Ablative radiation alone in stage I lung cancer produces an adaptive systemic immune response: insights from a prospective stud
Stereotactic ablative body radiation (SABR) delivers high rates of local control in early-stage non-small cell lung cancer (NSCLC); however, systemic immune effects are poorly understood. Here, we evaluate the early pathologic and immunologic effects of SABR. Blood/core-needle tumor biopsies were collected from six patients with stage I NSCLC before and 5-7 days after SABR (48 Gy/4 or 50 Gy/5 fractions). Serial blood was collected up to 1-year post-SABR. We used immunohistochemistry to evaluate pathological changes, immune-cell populations (CD8, FoxP3), and PD-L1/PD-1 expression within the tumor. We evaluated T-cell receptor (TCR) profile changes in the tumor using TCR sequencing. We used the MANAFEST (Mutation-Associated Neoantigen Functional Expansion of Specific T-cells) assay to detect peripheral neoantigen-specific T-cell responses and dynamics. At a median follow-up of 40 months, 83% of patients (n=5) were alive without tumor progression. Early post-SABR biopsies showed viable tumor and similar distribution of immune-cell populations as compared with baseline samples. Core-needle samples proved insufficient to detect population-level TCR-repertoire changes. Functionally, neoantigen-specific T-cells were detected in the blood prior to SABR. A subset of these patients had a transient increase in the frequency of neoantigen-specific T-cells between 1 week and 3-6 months after SABR. SABR alone could induce a delayed, transient neoantigen-specific T-cell immunologic response in patients with stage I NSCLC.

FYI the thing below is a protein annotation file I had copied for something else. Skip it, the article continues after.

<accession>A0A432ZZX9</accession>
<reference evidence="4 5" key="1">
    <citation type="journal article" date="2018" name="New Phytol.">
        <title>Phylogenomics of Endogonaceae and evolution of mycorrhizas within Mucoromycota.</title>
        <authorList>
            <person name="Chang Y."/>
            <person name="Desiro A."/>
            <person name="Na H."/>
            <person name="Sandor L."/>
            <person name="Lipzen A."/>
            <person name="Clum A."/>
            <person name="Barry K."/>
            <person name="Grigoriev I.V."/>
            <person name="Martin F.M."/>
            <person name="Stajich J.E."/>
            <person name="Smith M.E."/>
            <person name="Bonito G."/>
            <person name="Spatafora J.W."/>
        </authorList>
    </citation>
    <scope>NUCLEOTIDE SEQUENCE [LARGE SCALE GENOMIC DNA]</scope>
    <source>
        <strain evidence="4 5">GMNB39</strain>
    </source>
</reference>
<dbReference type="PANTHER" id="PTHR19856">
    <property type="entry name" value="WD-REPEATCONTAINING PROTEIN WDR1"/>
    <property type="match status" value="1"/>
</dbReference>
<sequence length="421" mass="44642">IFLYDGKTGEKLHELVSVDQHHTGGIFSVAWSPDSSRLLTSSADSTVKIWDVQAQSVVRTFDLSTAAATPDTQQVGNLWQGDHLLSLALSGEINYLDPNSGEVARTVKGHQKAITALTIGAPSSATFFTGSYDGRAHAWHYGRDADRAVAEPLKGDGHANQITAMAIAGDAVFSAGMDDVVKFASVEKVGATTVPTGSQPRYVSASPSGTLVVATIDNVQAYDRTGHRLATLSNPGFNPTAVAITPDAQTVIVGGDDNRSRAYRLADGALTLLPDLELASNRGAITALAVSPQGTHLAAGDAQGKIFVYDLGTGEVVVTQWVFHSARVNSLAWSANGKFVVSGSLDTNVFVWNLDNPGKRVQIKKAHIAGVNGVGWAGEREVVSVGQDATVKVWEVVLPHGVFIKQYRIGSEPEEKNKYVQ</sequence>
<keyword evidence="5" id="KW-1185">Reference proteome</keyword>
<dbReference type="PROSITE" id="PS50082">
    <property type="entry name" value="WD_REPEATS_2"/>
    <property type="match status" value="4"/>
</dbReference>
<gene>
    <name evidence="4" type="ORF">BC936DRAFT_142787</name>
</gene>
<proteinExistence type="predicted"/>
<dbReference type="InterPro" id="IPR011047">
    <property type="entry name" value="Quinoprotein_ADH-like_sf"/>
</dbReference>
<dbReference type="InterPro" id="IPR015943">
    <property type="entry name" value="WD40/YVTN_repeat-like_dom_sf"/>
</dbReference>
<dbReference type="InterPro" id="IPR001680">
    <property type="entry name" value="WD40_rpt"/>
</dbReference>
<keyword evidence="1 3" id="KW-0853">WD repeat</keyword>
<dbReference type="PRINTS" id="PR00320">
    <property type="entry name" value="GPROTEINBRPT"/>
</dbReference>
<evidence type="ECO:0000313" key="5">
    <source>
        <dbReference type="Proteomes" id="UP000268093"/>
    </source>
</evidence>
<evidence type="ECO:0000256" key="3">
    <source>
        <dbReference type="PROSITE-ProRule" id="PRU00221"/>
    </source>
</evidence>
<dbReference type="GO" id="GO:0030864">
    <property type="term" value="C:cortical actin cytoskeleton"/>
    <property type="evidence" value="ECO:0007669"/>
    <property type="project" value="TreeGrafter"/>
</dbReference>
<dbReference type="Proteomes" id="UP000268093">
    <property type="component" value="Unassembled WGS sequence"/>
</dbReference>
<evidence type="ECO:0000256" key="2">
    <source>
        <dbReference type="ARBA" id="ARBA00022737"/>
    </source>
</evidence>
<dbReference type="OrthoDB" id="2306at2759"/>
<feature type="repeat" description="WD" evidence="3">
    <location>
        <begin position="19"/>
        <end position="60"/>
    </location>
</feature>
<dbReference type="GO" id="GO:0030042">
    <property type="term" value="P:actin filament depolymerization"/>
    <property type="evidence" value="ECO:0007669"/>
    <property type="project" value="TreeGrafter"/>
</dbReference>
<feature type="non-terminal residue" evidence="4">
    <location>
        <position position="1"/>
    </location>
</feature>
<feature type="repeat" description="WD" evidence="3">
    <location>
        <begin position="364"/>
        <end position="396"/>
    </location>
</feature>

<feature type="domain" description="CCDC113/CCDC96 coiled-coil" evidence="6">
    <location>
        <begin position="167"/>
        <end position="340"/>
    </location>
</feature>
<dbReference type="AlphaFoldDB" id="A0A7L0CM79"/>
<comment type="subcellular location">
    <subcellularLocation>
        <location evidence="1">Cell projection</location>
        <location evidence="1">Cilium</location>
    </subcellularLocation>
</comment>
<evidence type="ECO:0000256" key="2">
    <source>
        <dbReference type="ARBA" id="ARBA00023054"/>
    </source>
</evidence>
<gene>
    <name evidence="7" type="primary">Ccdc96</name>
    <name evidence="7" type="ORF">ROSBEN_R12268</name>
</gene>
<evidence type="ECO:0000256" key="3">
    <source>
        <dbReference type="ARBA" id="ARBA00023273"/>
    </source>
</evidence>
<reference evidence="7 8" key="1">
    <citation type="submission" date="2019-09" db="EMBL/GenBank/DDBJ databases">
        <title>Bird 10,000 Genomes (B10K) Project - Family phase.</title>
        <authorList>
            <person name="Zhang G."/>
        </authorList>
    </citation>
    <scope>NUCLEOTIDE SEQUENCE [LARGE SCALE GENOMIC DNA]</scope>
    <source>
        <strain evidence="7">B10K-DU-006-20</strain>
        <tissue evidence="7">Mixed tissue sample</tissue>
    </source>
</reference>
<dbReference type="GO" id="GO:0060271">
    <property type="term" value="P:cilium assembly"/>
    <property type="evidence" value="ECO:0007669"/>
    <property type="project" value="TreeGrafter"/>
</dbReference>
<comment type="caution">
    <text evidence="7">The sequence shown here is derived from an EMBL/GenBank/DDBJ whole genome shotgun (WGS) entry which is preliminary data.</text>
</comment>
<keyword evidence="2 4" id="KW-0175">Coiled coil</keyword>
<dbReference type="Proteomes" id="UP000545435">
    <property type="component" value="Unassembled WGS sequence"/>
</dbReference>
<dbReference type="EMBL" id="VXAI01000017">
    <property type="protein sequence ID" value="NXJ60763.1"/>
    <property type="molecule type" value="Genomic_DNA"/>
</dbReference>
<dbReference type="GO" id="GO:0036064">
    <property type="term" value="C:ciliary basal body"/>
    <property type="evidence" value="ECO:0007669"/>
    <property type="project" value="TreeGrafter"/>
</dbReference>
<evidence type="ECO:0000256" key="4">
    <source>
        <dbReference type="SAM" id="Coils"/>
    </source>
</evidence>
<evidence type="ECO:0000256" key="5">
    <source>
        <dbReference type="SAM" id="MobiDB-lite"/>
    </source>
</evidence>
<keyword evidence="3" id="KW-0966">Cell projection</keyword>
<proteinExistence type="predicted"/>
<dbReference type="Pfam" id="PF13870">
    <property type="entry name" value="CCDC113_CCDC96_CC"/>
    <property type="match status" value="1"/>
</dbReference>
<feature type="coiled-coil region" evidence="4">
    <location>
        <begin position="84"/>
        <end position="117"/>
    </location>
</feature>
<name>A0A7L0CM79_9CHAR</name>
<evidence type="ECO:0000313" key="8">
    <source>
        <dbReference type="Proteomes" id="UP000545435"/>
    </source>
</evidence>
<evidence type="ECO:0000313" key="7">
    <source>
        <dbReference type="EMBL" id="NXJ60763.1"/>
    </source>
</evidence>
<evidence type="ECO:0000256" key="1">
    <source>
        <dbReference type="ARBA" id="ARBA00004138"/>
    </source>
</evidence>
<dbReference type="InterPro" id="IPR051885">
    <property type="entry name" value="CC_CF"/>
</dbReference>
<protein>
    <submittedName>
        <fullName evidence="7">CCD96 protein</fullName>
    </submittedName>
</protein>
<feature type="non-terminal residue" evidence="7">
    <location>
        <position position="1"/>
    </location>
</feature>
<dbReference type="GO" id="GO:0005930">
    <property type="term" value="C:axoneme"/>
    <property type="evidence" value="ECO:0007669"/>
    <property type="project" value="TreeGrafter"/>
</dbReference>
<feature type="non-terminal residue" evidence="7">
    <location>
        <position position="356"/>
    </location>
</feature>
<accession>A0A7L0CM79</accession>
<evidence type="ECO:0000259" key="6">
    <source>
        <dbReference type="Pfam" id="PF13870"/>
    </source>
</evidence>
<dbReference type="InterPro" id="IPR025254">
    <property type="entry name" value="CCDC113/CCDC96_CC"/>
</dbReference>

Lung Cancer Research Foundation - 2017 LCRF Scientific Grant Program Award
The Mark Foundation for Cancer Research
Bloomberg-Kimmel Institute for Cancer Immunotherapy
The Mark Foundation Center for Advanced Genomics and Imaging
Lung Cancer Foundation of America
Swim Across America
National Institutes of Health R37CA251447, CA121113, U01CA212007, U01CA231776, R01CA271540, U54CA273956.
American Lung Association
CommentsThe original article is available at https://jitc.bmj.com/
Published CitationVoong KR. et al. Ablative radiation alone in stage I lung cancer produces an adaptive systemic immune response: insights from a prospective stud. J Immunother Cancer. 2023;11(10):e007188.
Publication Date4 October 2023
- Beaumont Hospital
PublisherBMJ Publishing Group Ltd.
- Published Version (Version of Record)